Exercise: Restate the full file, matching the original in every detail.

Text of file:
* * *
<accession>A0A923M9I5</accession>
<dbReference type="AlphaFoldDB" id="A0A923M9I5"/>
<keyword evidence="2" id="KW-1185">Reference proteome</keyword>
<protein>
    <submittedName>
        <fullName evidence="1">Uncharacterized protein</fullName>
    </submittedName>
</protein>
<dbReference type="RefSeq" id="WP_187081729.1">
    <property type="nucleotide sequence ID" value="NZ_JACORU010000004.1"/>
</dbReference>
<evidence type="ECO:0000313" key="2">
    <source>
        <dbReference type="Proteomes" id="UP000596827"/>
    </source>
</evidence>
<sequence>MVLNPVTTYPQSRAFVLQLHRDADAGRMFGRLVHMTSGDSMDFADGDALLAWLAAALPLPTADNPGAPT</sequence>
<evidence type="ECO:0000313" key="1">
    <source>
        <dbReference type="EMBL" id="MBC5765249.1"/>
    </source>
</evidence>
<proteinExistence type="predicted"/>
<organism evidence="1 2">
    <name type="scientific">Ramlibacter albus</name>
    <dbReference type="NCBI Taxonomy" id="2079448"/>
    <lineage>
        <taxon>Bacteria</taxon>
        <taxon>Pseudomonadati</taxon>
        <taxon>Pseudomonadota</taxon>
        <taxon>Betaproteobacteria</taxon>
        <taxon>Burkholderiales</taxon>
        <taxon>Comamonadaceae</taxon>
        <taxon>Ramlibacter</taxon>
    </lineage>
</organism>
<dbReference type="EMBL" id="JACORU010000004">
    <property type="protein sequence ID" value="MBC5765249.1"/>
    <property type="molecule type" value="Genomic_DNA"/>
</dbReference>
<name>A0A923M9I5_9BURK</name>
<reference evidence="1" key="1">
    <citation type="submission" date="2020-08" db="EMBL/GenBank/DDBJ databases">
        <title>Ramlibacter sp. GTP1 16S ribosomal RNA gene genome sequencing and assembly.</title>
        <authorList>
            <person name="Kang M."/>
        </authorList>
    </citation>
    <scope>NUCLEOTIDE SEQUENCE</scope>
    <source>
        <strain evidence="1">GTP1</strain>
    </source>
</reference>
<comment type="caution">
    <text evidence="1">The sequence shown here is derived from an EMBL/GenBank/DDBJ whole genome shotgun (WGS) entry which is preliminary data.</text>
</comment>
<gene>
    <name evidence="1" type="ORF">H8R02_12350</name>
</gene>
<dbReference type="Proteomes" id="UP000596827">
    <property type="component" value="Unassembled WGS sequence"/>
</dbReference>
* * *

<accession>A0A923M9I5</accession>
<dbReference type="AlphaFoldDB" id="A0A923M9I5"/>
<keyword evidence="2" id="KW-1185">Reference proteome</keyword>
<protein>
    <submittedName>
        <fullName evidence="1">Uncharacterized protein</fullName>
    </submittedName>
</protein>
<dbReference type="RefSeq" id="WP_187081729.1">
    <property type="nucleotide sequence ID" value="NZ_JACORU010000004.1"/>
</dbReference>
<evidence type="ECO:0000313" key="2">
    <source>
        <dbReference type="Proteomes" id="UP000596827"/>
    </source>
</evidence>
<sequence>MVLNPVTTYPQSRAFVLQLHRDADAGRMFGRLVHMTSGDSMDFADGDALLAWLAAALPLPTADNPGAPT</sequence>
<evidence type="ECO:0000313" key="1">
    <source>
        <dbReference type="EMBL" id="MBC5765249.1"/>
    </source>
</evidence>
<proteinExistence type="predicted"/>
<organism evidence="1 2">
    <name type="scientific">Ramlibacter albus</name>
    <dbReference type="NCBI Taxonomy" id="2079448"/>
    <lineage>
        <taxon>Bacteria</taxon>
        <taxon>Pseudomonadati</taxon>
        <taxon>Pseudomonadota</taxon>
        <taxon>Betaproteobacteria</taxon>
        <taxon>Burkholderiales</taxon>
        <taxon>Comamonadaceae</taxon>
        <taxon>Ramlibacter</taxon>
    </lineage>
</organism>
<dbReference type="EMBL" id="JACORU010000004">
    <property type="protein sequence ID" value="MBC5765249.1"/>
    <property type="molecule type" value="Genomic_DNA"/>
</dbReference>
<name>A0A923M9I5_9BURK</name>
<reference evidence="1" key="1">
    <citation type="submission" date="2020-08" db="EMBL/GenBank/DDBJ databases">
        <title>Ramlibacter sp. GTP1 16S ribosomal RNA gene genome sequencing and assembly.</title>
        <authorList>
            <person name="Kang M."/>
        </authorList>
    </citation>
    <scope>NUCLEOTIDE SEQUENCE</scope>
    <source>
        <strain evidence="1">GTP1</strain>
    </source>
</reference>
<comment type="caution">
    <text evidence="1">The sequence shown here is derived from an EMBL/GenBank/DDBJ whole genome shotgun (WGS) entry which is preliminary data.</text>
</comment>
<gene>
    <name evidence="1" type="ORF">H8R02_12350</name>
</gene>
<dbReference type="Proteomes" id="UP000596827">
    <property type="component" value="Unassembled WGS sequence"/>
</dbReference>